An interpretive phenomenological study of undergraduate nursing students’ navigation of emotionally challenging experiences in health and social care practice

Leonard, Laurence (2020) An interpretive phenomenological study of undergraduate nursing students’ navigation of emotionally challenging experiences in health and social care practice. (Ed.D thesis), Kingston University, .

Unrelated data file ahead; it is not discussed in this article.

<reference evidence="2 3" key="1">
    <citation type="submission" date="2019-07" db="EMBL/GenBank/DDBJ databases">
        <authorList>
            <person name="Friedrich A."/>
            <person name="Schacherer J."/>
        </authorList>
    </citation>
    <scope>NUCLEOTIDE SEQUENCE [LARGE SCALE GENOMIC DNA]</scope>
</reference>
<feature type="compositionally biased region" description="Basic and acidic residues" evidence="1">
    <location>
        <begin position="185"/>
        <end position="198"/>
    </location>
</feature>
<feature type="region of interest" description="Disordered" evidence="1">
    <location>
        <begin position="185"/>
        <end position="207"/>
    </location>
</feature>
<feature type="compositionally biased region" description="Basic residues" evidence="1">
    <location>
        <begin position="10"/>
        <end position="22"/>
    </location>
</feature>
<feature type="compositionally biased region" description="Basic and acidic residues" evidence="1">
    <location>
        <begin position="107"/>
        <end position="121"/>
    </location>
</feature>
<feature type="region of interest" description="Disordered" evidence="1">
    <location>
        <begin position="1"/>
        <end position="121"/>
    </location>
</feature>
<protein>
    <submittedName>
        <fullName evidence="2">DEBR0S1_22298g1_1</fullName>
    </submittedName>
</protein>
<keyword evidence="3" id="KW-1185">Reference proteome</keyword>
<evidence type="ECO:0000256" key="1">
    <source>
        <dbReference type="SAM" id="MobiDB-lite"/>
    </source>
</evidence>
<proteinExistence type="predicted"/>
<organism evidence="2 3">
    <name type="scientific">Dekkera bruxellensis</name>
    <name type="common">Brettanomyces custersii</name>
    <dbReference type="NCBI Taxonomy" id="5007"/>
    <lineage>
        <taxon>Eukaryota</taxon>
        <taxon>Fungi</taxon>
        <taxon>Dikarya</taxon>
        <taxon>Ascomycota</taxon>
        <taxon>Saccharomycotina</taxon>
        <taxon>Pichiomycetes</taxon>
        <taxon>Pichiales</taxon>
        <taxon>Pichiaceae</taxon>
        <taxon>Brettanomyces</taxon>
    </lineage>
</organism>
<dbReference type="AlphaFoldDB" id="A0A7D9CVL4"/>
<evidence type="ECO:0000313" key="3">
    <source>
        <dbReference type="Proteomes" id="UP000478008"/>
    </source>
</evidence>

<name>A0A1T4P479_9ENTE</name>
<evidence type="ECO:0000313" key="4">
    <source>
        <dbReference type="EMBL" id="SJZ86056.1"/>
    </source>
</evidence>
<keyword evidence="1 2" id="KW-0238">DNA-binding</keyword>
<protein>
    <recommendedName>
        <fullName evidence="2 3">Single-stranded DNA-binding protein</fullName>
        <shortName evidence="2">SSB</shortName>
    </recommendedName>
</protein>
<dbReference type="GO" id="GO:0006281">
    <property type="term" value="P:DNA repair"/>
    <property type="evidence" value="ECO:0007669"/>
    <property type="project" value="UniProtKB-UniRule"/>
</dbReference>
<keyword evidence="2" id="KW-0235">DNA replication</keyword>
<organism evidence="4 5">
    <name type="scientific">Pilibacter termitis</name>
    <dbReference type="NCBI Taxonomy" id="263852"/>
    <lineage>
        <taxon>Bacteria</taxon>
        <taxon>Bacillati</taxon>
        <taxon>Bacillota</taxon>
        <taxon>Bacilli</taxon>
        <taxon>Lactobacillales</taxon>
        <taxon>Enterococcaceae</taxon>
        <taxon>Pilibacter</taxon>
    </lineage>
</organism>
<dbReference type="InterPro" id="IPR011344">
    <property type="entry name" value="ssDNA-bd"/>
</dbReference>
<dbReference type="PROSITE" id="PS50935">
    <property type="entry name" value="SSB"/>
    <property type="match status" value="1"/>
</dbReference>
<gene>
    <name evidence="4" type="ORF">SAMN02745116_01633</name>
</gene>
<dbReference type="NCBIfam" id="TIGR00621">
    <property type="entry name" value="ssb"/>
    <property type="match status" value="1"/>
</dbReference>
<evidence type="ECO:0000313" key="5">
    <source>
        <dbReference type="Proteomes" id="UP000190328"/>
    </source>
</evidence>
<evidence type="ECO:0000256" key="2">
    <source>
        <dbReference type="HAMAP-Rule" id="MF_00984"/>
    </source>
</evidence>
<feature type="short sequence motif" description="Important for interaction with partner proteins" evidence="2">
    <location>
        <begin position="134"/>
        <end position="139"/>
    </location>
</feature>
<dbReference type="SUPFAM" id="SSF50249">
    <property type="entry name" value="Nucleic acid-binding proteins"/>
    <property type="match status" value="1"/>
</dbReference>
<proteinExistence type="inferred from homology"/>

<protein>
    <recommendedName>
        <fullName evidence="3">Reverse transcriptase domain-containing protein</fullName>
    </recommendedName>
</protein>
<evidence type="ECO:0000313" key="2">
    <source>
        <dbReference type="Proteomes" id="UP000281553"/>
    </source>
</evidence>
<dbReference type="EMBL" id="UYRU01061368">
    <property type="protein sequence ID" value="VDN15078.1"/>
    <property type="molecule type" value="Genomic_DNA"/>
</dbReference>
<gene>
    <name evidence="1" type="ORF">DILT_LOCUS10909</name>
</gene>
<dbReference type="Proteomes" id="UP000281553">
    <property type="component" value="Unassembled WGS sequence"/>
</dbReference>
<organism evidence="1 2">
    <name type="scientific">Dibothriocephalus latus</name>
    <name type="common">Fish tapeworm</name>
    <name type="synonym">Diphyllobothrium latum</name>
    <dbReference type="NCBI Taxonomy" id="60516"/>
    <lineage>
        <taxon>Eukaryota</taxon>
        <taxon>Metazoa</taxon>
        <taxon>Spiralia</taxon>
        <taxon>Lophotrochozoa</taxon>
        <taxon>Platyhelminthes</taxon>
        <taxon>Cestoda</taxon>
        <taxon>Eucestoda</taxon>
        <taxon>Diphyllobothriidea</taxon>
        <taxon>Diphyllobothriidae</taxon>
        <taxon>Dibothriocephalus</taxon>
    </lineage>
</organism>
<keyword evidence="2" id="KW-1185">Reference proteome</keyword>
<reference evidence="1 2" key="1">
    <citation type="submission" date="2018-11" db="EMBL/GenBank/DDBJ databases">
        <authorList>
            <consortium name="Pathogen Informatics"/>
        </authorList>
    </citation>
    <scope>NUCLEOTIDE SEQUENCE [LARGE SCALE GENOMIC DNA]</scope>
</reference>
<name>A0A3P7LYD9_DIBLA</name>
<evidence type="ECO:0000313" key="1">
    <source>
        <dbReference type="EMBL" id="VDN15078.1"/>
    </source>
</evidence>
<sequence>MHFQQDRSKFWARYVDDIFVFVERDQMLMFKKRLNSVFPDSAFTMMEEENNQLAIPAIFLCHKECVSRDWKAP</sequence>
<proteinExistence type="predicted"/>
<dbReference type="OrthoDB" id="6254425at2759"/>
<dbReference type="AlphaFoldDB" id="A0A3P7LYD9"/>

Introduction. Many of the skills, knowledge, behaviours and conduct for nursing practice are set out in professional codes and standards. However, these give limited guidance on how nursing students should navigate emotionally challenging experiences (ECEs), such asill health, disability,and patient death,whilst in health and social care (HSC) practice.This study examines lived ECEsin practiceamong participatingstudents undertaking a BSc honours degree in the adult field of nursing in a Higher Educational Institute (HEI) in Northern Ireland (NI). In doing so, the study seeks greater understanding of influences that inform and shape nursing students’ responses to such experiences. It also examines participants’lived experiences of formal and informal preparation and support offered, available or utilised (if any) regarding ECEsin practice.Methodological approach.In the study I adopt an Interpretative (Hermeneutic)Phenomenological (IP) approach to the collection, analysis of data and reporting of findings. In doing so I provide attention to important ethical and legal issues,including evidence of ethical approval. I also provide justification for using data from semi-structuredinterviews with twelve nursing students undertaking the programme who consented to participate in the study. Findings.Participants in this study encounter a range of ECEsand use various strategies in navigating such experiences, including suppression of emotions and avoidance of patients and relatives. While cognitive knowledge seeking is a strategy used by participants in navigatingECEs, there is limited evidence of participants’self-knowledge or recognition of their own emotional needs in navigating the complexities of ECEsin practice.There is evidence of a range of support sought and utilised,but alsoa viewthat students could be better prepared and supported specifically in relation to ECEs. While the current undergraduate programme,includes provision offormalised support to nursing students through mentorship, personal tutor(PT), link lecturer (LL) and other roles;the findings suggest that the nature, quality,and access of such support varies in relation to ECEs. Participants’experiencesand perceptions of thefunction of theseroles and how they are performed has an important impact on students’ access of support. This studyindicates that there is aneed for demarcation between pastoral support and disciplinary aspects in LL and PT roles,so that studentsdo not get confused about whether they are being supported,assessed,or disciplined.The findings also suggest that there is a need to betterprepare nursing studentsfor ECEs in advance ofplacements, particularly,speciality and‘taster placements’in other fields of nursing practice. These taster experiences oftenoccur in first year of the programme and often present particular ECEsfor students. This preparation might include teaching and learning strategiesthat facilitate reflections on ECEs and how students might recognise their own responses and emotional needs.

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